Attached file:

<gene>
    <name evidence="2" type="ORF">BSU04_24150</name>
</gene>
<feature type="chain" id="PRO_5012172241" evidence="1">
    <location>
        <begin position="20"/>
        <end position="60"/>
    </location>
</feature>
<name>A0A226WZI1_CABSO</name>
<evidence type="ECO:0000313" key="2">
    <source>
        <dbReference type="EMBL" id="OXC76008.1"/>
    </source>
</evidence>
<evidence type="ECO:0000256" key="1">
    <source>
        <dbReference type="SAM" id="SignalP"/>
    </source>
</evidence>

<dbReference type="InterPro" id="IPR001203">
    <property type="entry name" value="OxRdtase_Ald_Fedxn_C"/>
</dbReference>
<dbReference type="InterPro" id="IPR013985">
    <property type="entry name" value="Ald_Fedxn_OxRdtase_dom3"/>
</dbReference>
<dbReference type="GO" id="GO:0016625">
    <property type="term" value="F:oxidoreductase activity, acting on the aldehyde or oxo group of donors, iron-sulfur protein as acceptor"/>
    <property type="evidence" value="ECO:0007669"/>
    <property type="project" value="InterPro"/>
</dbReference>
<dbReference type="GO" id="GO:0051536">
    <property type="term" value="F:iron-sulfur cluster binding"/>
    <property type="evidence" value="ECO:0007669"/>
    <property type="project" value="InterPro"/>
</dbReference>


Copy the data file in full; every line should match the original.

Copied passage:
<gene>
    <name evidence="2" type="ORF">BSU04_24150</name>
</gene>
<feature type="chain" id="PRO_5012172241" evidence="1">
    <location>
        <begin position="20"/>
        <end position="60"/>
    </location>
</feature>
<name>A0A226WZI1_CABSO</name>
<evidence type="ECO:0000313" key="2">
    <source>
        <dbReference type="EMBL" id="OXC76008.1"/>
    </source>
</evidence>
<evidence type="ECO:0000256" key="1">
    <source>
        <dbReference type="SAM" id="SignalP"/>
    </source>
</evidence>

<dbReference type="InterPro" id="IPR001203">
    <property type="entry name" value="OxRdtase_Ald_Fedxn_C"/>
</dbReference>
<dbReference type="InterPro" id="IPR013985">
    <property type="entry name" value="Ald_Fedxn_OxRdtase_dom3"/>
</dbReference>
<dbReference type="GO" id="GO:0016625">
    <property type="term" value="F:oxidoreductase activity, acting on the aldehyde or oxo group of donors, iron-sulfur protein as acceptor"/>
    <property type="evidence" value="ECO:0007669"/>
    <property type="project" value="InterPro"/>
</dbReference>
<dbReference type="GO" id="GO:0051536">
    <property type="term" value="F:iron-sulfur cluster binding"/>
    <property type="evidence" value="ECO:0007669"/>
    <property type="project" value="InterPro"/>
</dbReference>